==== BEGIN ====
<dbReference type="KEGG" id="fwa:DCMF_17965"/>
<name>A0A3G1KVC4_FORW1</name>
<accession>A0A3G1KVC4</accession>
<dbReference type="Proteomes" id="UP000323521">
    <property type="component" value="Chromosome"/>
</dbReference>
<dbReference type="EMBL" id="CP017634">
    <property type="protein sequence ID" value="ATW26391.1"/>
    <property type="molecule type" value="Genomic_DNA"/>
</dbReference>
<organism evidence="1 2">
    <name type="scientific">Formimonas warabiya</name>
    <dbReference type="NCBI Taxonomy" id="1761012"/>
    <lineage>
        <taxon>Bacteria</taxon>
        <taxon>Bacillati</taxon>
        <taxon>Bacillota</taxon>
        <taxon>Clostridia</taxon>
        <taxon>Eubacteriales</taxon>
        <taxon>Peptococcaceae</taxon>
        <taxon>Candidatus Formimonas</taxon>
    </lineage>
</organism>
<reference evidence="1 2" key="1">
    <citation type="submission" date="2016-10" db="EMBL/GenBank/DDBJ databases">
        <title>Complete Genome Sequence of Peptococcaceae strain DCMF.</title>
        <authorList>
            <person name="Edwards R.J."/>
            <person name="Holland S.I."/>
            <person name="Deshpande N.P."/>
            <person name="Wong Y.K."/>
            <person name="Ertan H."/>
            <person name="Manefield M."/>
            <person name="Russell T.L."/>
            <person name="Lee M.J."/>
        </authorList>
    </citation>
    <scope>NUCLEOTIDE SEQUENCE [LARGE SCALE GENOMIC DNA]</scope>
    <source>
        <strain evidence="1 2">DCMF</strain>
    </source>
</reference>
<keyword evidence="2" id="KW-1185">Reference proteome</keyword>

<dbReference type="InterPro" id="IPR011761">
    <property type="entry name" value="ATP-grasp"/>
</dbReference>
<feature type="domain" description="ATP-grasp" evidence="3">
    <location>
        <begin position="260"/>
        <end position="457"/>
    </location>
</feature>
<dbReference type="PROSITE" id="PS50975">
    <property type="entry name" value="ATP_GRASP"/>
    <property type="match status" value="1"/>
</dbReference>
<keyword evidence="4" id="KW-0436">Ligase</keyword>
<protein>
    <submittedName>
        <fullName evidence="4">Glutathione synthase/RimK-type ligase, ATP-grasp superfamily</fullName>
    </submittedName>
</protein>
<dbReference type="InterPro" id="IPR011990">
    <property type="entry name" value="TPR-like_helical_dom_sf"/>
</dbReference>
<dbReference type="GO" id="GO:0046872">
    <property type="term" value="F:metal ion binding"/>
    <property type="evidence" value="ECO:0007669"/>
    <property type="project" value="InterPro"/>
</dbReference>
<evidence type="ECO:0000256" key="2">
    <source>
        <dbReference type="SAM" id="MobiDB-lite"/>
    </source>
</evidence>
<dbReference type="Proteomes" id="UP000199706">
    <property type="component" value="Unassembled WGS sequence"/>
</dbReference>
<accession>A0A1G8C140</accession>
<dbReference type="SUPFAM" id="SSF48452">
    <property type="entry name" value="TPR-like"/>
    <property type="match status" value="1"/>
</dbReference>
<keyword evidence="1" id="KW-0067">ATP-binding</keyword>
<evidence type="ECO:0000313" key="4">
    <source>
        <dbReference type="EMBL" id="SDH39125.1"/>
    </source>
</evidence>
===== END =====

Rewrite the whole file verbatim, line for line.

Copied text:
<dbReference type="KEGG" id="fwa:DCMF_17965"/>
<name>A0A3G1KVC4_FORW1</name>
<accession>A0A3G1KVC4</accession>
<dbReference type="Proteomes" id="UP000323521">
    <property type="component" value="Chromosome"/>
</dbReference>
<dbReference type="EMBL" id="CP017634">
    <property type="protein sequence ID" value="ATW26391.1"/>
    <property type="molecule type" value="Genomic_DNA"/>
</dbReference>
<organism evidence="1 2">
    <name type="scientific">Formimonas warabiya</name>
    <dbReference type="NCBI Taxonomy" id="1761012"/>
    <lineage>
        <taxon>Bacteria</taxon>
        <taxon>Bacillati</taxon>
        <taxon>Bacillota</taxon>
        <taxon>Clostridia</taxon>
        <taxon>Eubacteriales</taxon>
        <taxon>Peptococcaceae</taxon>
        <taxon>Candidatus Formimonas</taxon>
    </lineage>
</organism>
<reference evidence="1 2" key="1">
    <citation type="submission" date="2016-10" db="EMBL/GenBank/DDBJ databases">
        <title>Complete Genome Sequence of Peptococcaceae strain DCMF.</title>
        <authorList>
            <person name="Edwards R.J."/>
            <person name="Holland S.I."/>
            <person name="Deshpande N.P."/>
            <person name="Wong Y.K."/>
            <person name="Ertan H."/>
            <person name="Manefield M."/>
            <person name="Russell T.L."/>
            <person name="Lee M.J."/>
        </authorList>
    </citation>
    <scope>NUCLEOTIDE SEQUENCE [LARGE SCALE GENOMIC DNA]</scope>
    <source>
        <strain evidence="1 2">DCMF</strain>
    </source>
</reference>
<keyword evidence="2" id="KW-1185">Reference proteome</keyword>

<dbReference type="InterPro" id="IPR011761">
    <property type="entry name" value="ATP-grasp"/>
</dbReference>
<feature type="domain" description="ATP-grasp" evidence="3">
    <location>
        <begin position="260"/>
        <end position="457"/>
    </location>
</feature>
<dbReference type="PROSITE" id="PS50975">
    <property type="entry name" value="ATP_GRASP"/>
    <property type="match status" value="1"/>
</dbReference>
<keyword evidence="4" id="KW-0436">Ligase</keyword>
<protein>
    <submittedName>
        <fullName evidence="4">Glutathione synthase/RimK-type ligase, ATP-grasp superfamily</fullName>
    </submittedName>
</protein>
<dbReference type="InterPro" id="IPR011990">
    <property type="entry name" value="TPR-like_helical_dom_sf"/>
</dbReference>
<dbReference type="GO" id="GO:0046872">
    <property type="term" value="F:metal ion binding"/>
    <property type="evidence" value="ECO:0007669"/>
    <property type="project" value="InterPro"/>
</dbReference>
<evidence type="ECO:0000256" key="2">
    <source>
        <dbReference type="SAM" id="MobiDB-lite"/>
    </source>
</evidence>
<dbReference type="Proteomes" id="UP000199706">
    <property type="component" value="Unassembled WGS sequence"/>
</dbReference>
<accession>A0A1G8C140</accession>
<dbReference type="SUPFAM" id="SSF48452">
    <property type="entry name" value="TPR-like"/>
    <property type="match status" value="1"/>
</dbReference>
<keyword evidence="1" id="KW-0067">ATP-binding</keyword>
<evidence type="ECO:0000313" key="4">
    <source>
        <dbReference type="EMBL" id="SDH39125.1"/>
    </source>
</evidence>